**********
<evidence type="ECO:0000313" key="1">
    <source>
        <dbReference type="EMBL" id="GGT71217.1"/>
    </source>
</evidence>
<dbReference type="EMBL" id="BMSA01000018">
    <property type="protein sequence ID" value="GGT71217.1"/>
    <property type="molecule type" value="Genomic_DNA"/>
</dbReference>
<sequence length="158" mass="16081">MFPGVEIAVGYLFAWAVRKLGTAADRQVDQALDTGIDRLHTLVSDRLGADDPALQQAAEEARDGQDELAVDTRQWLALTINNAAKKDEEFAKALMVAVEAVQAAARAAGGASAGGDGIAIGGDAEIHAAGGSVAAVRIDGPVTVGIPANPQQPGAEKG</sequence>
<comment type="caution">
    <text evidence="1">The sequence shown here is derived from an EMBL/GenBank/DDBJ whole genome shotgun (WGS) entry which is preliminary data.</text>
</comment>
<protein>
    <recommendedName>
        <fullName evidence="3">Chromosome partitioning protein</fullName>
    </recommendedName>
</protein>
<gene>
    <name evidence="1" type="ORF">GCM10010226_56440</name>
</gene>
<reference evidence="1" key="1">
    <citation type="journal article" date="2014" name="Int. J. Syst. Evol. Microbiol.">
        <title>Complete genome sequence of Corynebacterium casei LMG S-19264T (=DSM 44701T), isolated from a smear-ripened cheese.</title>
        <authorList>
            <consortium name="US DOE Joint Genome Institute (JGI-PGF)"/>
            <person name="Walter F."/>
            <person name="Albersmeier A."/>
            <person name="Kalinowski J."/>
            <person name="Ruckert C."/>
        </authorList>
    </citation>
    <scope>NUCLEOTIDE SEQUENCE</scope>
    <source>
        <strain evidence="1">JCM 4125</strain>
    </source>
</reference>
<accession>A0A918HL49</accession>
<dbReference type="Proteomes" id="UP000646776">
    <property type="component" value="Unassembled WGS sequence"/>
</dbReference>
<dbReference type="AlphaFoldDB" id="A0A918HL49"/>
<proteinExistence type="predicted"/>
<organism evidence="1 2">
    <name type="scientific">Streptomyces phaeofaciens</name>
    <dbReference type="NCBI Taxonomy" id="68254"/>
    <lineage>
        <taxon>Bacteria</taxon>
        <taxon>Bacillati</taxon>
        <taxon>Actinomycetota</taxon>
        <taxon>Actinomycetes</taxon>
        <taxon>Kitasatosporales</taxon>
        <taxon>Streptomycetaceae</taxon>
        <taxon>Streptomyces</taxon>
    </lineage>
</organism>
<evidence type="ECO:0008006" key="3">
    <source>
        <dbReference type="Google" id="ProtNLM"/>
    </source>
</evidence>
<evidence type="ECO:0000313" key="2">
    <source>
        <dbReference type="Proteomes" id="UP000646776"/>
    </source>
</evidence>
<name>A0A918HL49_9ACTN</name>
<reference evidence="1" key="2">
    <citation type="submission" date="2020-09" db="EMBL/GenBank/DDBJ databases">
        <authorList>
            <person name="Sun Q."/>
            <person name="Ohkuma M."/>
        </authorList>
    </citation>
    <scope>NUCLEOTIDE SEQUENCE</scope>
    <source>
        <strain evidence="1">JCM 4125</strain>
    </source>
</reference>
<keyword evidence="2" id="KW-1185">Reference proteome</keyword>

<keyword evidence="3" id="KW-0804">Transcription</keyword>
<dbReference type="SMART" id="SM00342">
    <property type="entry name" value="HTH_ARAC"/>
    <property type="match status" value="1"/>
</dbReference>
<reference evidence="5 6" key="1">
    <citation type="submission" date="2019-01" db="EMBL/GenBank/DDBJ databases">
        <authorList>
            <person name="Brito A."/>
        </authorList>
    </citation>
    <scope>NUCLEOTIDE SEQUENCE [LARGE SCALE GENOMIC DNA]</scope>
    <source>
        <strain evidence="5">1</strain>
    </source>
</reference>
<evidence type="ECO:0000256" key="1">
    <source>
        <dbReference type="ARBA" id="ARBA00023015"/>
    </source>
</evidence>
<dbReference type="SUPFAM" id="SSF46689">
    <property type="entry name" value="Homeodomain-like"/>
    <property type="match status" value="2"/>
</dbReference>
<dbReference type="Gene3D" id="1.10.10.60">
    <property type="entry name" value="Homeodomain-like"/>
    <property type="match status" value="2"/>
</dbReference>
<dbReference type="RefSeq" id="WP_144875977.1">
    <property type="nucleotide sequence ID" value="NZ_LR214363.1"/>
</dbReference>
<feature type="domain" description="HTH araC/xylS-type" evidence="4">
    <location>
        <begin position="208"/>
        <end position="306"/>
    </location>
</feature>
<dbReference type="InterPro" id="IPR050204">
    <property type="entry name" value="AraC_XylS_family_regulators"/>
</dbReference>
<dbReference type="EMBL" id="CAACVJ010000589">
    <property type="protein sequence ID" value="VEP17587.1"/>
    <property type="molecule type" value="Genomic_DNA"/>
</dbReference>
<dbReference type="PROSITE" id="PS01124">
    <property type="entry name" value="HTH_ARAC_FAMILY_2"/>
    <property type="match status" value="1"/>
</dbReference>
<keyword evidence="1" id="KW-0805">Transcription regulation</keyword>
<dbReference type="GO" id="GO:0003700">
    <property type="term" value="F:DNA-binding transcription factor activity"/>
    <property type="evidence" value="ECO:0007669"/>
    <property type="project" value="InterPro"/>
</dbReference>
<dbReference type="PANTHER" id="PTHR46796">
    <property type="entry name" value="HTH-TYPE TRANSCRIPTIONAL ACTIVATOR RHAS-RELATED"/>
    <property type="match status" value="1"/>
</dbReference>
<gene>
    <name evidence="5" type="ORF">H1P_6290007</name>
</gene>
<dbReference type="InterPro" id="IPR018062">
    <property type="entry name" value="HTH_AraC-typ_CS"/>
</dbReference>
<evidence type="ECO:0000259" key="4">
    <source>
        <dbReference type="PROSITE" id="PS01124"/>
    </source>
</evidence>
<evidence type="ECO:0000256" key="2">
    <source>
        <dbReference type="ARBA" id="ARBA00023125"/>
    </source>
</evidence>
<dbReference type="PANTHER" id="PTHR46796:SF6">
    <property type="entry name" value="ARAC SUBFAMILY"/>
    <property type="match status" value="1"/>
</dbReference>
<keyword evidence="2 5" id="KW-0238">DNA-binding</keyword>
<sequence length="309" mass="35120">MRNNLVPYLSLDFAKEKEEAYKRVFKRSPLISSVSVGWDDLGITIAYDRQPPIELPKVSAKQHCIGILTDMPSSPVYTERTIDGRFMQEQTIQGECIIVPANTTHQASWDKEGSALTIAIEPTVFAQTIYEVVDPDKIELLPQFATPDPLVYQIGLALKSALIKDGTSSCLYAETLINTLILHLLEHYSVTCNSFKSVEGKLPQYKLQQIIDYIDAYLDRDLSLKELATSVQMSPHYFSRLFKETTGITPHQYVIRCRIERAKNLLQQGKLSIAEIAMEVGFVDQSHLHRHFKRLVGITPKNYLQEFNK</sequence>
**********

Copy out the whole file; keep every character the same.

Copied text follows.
<evidence type="ECO:0000313" key="1">
    <source>
        <dbReference type="EMBL" id="GGT71217.1"/>
    </source>
</evidence>
<dbReference type="EMBL" id="BMSA01000018">
    <property type="protein sequence ID" value="GGT71217.1"/>
    <property type="molecule type" value="Genomic_DNA"/>
</dbReference>
<sequence length="158" mass="16081">MFPGVEIAVGYLFAWAVRKLGTAADRQVDQALDTGIDRLHTLVSDRLGADDPALQQAAEEARDGQDELAVDTRQWLALTINNAAKKDEEFAKALMVAVEAVQAAARAAGGASAGGDGIAIGGDAEIHAAGGSVAAVRIDGPVTVGIPANPQQPGAEKG</sequence>
<comment type="caution">
    <text evidence="1">The sequence shown here is derived from an EMBL/GenBank/DDBJ whole genome shotgun (WGS) entry which is preliminary data.</text>
</comment>
<protein>
    <recommendedName>
        <fullName evidence="3">Chromosome partitioning protein</fullName>
    </recommendedName>
</protein>
<gene>
    <name evidence="1" type="ORF">GCM10010226_56440</name>
</gene>
<reference evidence="1" key="1">
    <citation type="journal article" date="2014" name="Int. J. Syst. Evol. Microbiol.">
        <title>Complete genome sequence of Corynebacterium casei LMG S-19264T (=DSM 44701T), isolated from a smear-ripened cheese.</title>
        <authorList>
            <consortium name="US DOE Joint Genome Institute (JGI-PGF)"/>
            <person name="Walter F."/>
            <person name="Albersmeier A."/>
            <person name="Kalinowski J."/>
            <person name="Ruckert C."/>
        </authorList>
    </citation>
    <scope>NUCLEOTIDE SEQUENCE</scope>
    <source>
        <strain evidence="1">JCM 4125</strain>
    </source>
</reference>
<accession>A0A918HL49</accession>
<dbReference type="Proteomes" id="UP000646776">
    <property type="component" value="Unassembled WGS sequence"/>
</dbReference>
<dbReference type="AlphaFoldDB" id="A0A918HL49"/>
<proteinExistence type="predicted"/>
<organism evidence="1 2">
    <name type="scientific">Streptomyces phaeofaciens</name>
    <dbReference type="NCBI Taxonomy" id="68254"/>
    <lineage>
        <taxon>Bacteria</taxon>
        <taxon>Bacillati</taxon>
        <taxon>Actinomycetota</taxon>
        <taxon>Actinomycetes</taxon>
        <taxon>Kitasatosporales</taxon>
        <taxon>Streptomycetaceae</taxon>
        <taxon>Streptomyces</taxon>
    </lineage>
</organism>
<evidence type="ECO:0008006" key="3">
    <source>
        <dbReference type="Google" id="ProtNLM"/>
    </source>
</evidence>
<evidence type="ECO:0000313" key="2">
    <source>
        <dbReference type="Proteomes" id="UP000646776"/>
    </source>
</evidence>
<name>A0A918HL49_9ACTN</name>
<reference evidence="1" key="2">
    <citation type="submission" date="2020-09" db="EMBL/GenBank/DDBJ databases">
        <authorList>
            <person name="Sun Q."/>
            <person name="Ohkuma M."/>
        </authorList>
    </citation>
    <scope>NUCLEOTIDE SEQUENCE</scope>
    <source>
        <strain evidence="1">JCM 4125</strain>
    </source>
</reference>
<keyword evidence="2" id="KW-1185">Reference proteome</keyword>

<keyword evidence="3" id="KW-0804">Transcription</keyword>
<dbReference type="SMART" id="SM00342">
    <property type="entry name" value="HTH_ARAC"/>
    <property type="match status" value="1"/>
</dbReference>
<reference evidence="5 6" key="1">
    <citation type="submission" date="2019-01" db="EMBL/GenBank/DDBJ databases">
        <authorList>
            <person name="Brito A."/>
        </authorList>
    </citation>
    <scope>NUCLEOTIDE SEQUENCE [LARGE SCALE GENOMIC DNA]</scope>
    <source>
        <strain evidence="5">1</strain>
    </source>
</reference>
<evidence type="ECO:0000256" key="1">
    <source>
        <dbReference type="ARBA" id="ARBA00023015"/>
    </source>
</evidence>
<dbReference type="SUPFAM" id="SSF46689">
    <property type="entry name" value="Homeodomain-like"/>
    <property type="match status" value="2"/>
</dbReference>
<dbReference type="Gene3D" id="1.10.10.60">
    <property type="entry name" value="Homeodomain-like"/>
    <property type="match status" value="2"/>
</dbReference>
<dbReference type="RefSeq" id="WP_144875977.1">
    <property type="nucleotide sequence ID" value="NZ_LR214363.1"/>
</dbReference>
<feature type="domain" description="HTH araC/xylS-type" evidence="4">
    <location>
        <begin position="208"/>
        <end position="306"/>
    </location>
</feature>
<dbReference type="InterPro" id="IPR050204">
    <property type="entry name" value="AraC_XylS_family_regulators"/>
</dbReference>
<dbReference type="EMBL" id="CAACVJ010000589">
    <property type="protein sequence ID" value="VEP17587.1"/>
    <property type="molecule type" value="Genomic_DNA"/>
</dbReference>
<dbReference type="PROSITE" id="PS01124">
    <property type="entry name" value="HTH_ARAC_FAMILY_2"/>
    <property type="match status" value="1"/>
</dbReference>
<keyword evidence="1" id="KW-0805">Transcription regulation</keyword>
<dbReference type="GO" id="GO:0003700">
    <property type="term" value="F:DNA-binding transcription factor activity"/>
    <property type="evidence" value="ECO:0007669"/>
    <property type="project" value="InterPro"/>
</dbReference>
<dbReference type="PANTHER" id="PTHR46796">
    <property type="entry name" value="HTH-TYPE TRANSCRIPTIONAL ACTIVATOR RHAS-RELATED"/>
    <property type="match status" value="1"/>
</dbReference>
<gene>
    <name evidence="5" type="ORF">H1P_6290007</name>
</gene>
<dbReference type="InterPro" id="IPR018062">
    <property type="entry name" value="HTH_AraC-typ_CS"/>
</dbReference>
<evidence type="ECO:0000259" key="4">
    <source>
        <dbReference type="PROSITE" id="PS01124"/>
    </source>
</evidence>
<evidence type="ECO:0000256" key="2">
    <source>
        <dbReference type="ARBA" id="ARBA00023125"/>
    </source>
</evidence>
<dbReference type="PANTHER" id="PTHR46796:SF6">
    <property type="entry name" value="ARAC SUBFAMILY"/>
    <property type="match status" value="1"/>
</dbReference>
<keyword evidence="2 5" id="KW-0238">DNA-binding</keyword>
<sequence length="309" mass="35120">MRNNLVPYLSLDFAKEKEEAYKRVFKRSPLISSVSVGWDDLGITIAYDRQPPIELPKVSAKQHCIGILTDMPSSPVYTERTIDGRFMQEQTIQGECIIVPANTTHQASWDKEGSALTIAIEPTVFAQTIYEVVDPDKIELLPQFATPDPLVYQIGLALKSALIKDGTSSCLYAETLINTLILHLLEHYSVTCNSFKSVEGKLPQYKLQQIIDYIDAYLDRDLSLKELATSVQMSPHYFSRLFKETTGITPHQYVIRCRIERAKNLLQQGKLSIAEIAMEVGFVDQSHLHRHFKRLVGITPKNYLQEFNK</sequence>